Public Spaces Protection Orders (PSPOs) – introduced in October 2014 under the Anti-Social Behaviour, Crime and Policing Act – allow councils to ban any activity they believe to have a ‘detrimental effect’ on the ‘quality of life’.
A Manifesto Club FOI survey published in February 2016 showed that 130 PSPOs had been issued by 79 local authorities – including 9 bans on swearing, three bans on rough sleeping, and 12 bans on loitering or standing in groups.
Since then, the rate of new PSPOs has further increased, leading to increasingly bizarre new criminal offences. Here is our selection of the 20 worst new PSPOs, including those recently passed and those out for consultation.
We are arguing that this legislation amounts to a ‘Busybodies’ Charter': it needs to be scrapped or dramatically scaled back, in order to halt the growing criminalisation of everyday activities in public spaces and the undermining of fundamental public freedoms.
We are holding a weekend of protest on 6 and 7 August – #ProtestPSPO – to raise the alarm about growing criminalisation and to defend the principle of freedom in public spaces. See here for a list of events.
RECENTLY PASSED PSPOS:
Tendring District Council brought through a PSPO banning: persistent begging; sitting in shop doorways on more than one occasion or loitering in that area; remaining in a public toilet without reasonable excuse, or sleeping there; refusing to stop drinking alcohol or hand over containers likely to contain alcohol when required to do so. See the council webpage.
Hammersmith and Fulham Council banned busking and public speaking in the area outside Shepherd’s Bush tube station. The order prohibits: busking after 6pm; no amplification of music or speech; no busking for more than 1hr; no buskers within 50m of each other. See the text of the order.
Wrexham Council banned: sleeping during hours of darkness; intoxicating substances; being intoxicated; smoking in children’s playgrounds. See the order here.
Gravesham Council criminalised lying down/sleeping in any public place (except if you are homeless), including in a car or caravan. It also banned alcohol and introduced a restriction on riding bicycles. See a text of the order.
Walsall Council banned any activity which has a detrimental effect on quality of life. It also banned causing annoyance by playing ball games or through using any vehicle (including bikes and skateboards). See a news report of the order; see the text of the order.
Blaby Council has banned 10- to 17-year olds from standing in groups of four or more. See a news report of the order; see the text of the order. The council thoughtfully exempted the playground of the local school from the restriction, as well as bus stops or school trips.
Worthing Council has banned begging, sitting or loitering for an unreasonable time; being in possession of a receptacle used to obtain monies for the purpose of begging; remaining overnight in any vehicle or temporary structure. See the text of the order.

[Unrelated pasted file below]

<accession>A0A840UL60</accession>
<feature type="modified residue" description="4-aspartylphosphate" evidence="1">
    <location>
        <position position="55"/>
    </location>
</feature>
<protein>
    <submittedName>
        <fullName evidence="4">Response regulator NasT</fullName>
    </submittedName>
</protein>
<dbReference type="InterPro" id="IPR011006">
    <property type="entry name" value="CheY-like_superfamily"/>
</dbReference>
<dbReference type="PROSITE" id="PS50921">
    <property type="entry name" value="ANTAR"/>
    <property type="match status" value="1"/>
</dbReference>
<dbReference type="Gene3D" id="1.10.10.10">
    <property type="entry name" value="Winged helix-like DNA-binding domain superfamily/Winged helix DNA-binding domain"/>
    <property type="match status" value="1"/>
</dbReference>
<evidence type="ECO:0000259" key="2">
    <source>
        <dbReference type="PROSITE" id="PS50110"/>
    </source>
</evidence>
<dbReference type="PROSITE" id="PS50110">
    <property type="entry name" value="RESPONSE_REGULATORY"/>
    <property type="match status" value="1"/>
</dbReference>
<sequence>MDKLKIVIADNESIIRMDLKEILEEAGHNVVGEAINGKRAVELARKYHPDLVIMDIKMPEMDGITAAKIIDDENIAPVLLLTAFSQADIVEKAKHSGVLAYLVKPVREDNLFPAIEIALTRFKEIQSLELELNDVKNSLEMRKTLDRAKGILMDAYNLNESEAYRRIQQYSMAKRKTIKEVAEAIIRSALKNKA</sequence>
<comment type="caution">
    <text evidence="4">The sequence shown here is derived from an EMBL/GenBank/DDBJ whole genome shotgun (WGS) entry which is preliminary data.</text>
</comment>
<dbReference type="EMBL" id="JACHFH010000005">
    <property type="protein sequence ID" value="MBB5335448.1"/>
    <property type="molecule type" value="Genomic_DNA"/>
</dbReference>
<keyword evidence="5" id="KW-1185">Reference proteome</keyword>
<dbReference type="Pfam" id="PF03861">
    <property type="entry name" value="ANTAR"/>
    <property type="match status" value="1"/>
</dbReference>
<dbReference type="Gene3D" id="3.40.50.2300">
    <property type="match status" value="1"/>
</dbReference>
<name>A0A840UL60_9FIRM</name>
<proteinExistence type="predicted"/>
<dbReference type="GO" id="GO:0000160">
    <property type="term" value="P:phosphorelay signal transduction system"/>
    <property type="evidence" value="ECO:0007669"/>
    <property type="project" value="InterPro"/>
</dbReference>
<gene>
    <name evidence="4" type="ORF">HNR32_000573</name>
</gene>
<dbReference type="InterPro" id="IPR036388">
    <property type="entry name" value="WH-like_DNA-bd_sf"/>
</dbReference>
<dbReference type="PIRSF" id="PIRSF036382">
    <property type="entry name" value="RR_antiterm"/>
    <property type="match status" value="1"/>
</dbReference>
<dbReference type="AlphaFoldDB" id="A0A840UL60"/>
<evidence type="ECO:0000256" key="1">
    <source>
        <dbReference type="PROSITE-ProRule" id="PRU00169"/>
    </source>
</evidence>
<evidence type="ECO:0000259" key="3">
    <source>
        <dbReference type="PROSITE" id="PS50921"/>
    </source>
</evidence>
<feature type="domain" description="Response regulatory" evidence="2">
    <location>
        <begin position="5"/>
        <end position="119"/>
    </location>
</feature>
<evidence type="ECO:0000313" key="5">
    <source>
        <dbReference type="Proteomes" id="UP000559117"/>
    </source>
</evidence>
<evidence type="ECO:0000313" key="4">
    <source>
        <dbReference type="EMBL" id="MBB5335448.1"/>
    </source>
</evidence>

Cambridge Council has banned punt touting in the city centre. See the text of the order. Critics of the order have said that it will harm independent punt operators and that the city council stands to gain financially.
Kettering Council‘s PSPO officially came into force on 25 July, banning under-18s going out after 11pm, begging, unsolicited charity collection, skateboarding, swearing and loitering. See the text of the order.
Brighton and Hove Council criminalised unauthorised tents and caravans, the failure to remove an unauthorised vehicle, and the refusal to hand over your details to a council official. See a local news report.
Bassetlaw Council has brought through PSPOs for Retford and Worksop town centres, banning shouting, swearing, and young people aged 16 or under standing in groups of three or more. See the text of the orders.
Rushcliffe Council plans to ban street drinking and sleeping in any public place. The order will state: ‘No person shall sleep within the restricted area’. See the text and consultation.
Newcastle Council plans to ban face-to-face fundraising and begging. The order is due to be signed off at the end of the summer. See the text of the order.
Forest of Dean Council is planning to criminalise those who allow their sheep to enter the village of Bream in Gloucestershire. This order will prohibit sheep grazing practices that have been established for centuries. See the text and map of the order. See a blog post by the local sheep Commoners Association, who are opposing the order.
Cherwell District Council plans to ban drunkenness, sleeping rough and begging. The consultation will launch soon. See a news report on the planned order.
Colchester Council is proposing a ban on people entering an area in possession of roller skates, skateboards or scooters. The order would also prohibit open containers of alcohol and causing harassment, alarm or distress. See the consultation. (It appears that the consultation is being managed by the arms-length housing management organisation CBHomes).
Lancaster Council is planning to ban shouting, swearing, and any behaviour causing harassment, alarm or distress in Lancaster city centre. See a text of the order.
Burnley Council is planning to ban: begging; under-16s out between 11pm and 5am; unsolicited charity collection; misuse of skateboards and scooters. See the draft order.
Oxford City Council is planning to ban unauthorised mooring of boats, and noise and smoke from boats that causes annoyance. Boat-owners say that this broadly drafted prohibition will criminalise ordinary boating activities and make it difficult for them to run generators or heat their homes. See a news report of the order.
Wigan Council is planning to ban making verbal or non-verbal requests for money or donations, except on designated pitches and with council permission. See local news report. This would prohibit not only begging but also unauthorised charity collecting or fundraising.